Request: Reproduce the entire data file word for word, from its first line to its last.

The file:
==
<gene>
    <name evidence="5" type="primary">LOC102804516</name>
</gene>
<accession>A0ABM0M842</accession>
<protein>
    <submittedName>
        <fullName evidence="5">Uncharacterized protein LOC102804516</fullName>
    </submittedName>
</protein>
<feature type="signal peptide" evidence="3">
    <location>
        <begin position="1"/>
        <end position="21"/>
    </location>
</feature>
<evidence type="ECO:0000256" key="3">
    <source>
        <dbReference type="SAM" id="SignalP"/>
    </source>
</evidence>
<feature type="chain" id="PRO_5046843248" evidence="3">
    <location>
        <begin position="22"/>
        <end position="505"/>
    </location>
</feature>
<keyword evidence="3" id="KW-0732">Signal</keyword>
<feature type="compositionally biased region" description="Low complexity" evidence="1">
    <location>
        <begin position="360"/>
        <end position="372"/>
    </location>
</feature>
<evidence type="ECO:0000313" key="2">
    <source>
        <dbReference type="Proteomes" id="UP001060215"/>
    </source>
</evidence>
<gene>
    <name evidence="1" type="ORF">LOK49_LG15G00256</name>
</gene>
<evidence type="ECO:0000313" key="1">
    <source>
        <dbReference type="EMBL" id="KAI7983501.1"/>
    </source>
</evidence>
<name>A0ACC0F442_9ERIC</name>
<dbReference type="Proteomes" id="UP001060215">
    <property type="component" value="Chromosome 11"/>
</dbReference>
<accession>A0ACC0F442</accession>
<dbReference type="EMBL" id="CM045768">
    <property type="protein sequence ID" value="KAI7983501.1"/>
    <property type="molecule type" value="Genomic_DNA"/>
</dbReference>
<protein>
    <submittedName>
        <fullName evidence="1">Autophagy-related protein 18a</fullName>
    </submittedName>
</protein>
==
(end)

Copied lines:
<gene>
    <name evidence="5" type="primary">LOC102804516</name>
</gene>
<accession>A0ABM0M842</accession>
<protein>
    <submittedName>
        <fullName evidence="5">Uncharacterized protein LOC102804516</fullName>
    </submittedName>
</protein>
<feature type="signal peptide" evidence="3">
    <location>
        <begin position="1"/>
        <end position="21"/>
    </location>
</feature>
<evidence type="ECO:0000256" key="3">
    <source>
        <dbReference type="SAM" id="SignalP"/>
    </source>
</evidence>
<feature type="chain" id="PRO_5046843248" evidence="3">
    <location>
        <begin position="22"/>
        <end position="505"/>
    </location>
</feature>
<keyword evidence="3" id="KW-0732">Signal</keyword>
<feature type="compositionally biased region" description="Low complexity" evidence="1">
    <location>
        <begin position="360"/>
        <end position="372"/>
    </location>
</feature>
<evidence type="ECO:0000313" key="2">
    <source>
        <dbReference type="Proteomes" id="UP001060215"/>
    </source>
</evidence>
<gene>
    <name evidence="1" type="ORF">LOK49_LG15G00256</name>
</gene>
<evidence type="ECO:0000313" key="1">
    <source>
        <dbReference type="EMBL" id="KAI7983501.1"/>
    </source>
</evidence>
<name>A0ACC0F442_9ERIC</name>
<dbReference type="Proteomes" id="UP001060215">
    <property type="component" value="Chromosome 11"/>
</dbReference>
<accession>A0ACC0F442</accession>
<dbReference type="EMBL" id="CM045768">
    <property type="protein sequence ID" value="KAI7983501.1"/>
    <property type="molecule type" value="Genomic_DNA"/>
</dbReference>
<protein>
    <submittedName>
        <fullName evidence="1">Autophagy-related protein 18a</fullName>
    </submittedName>
</protein>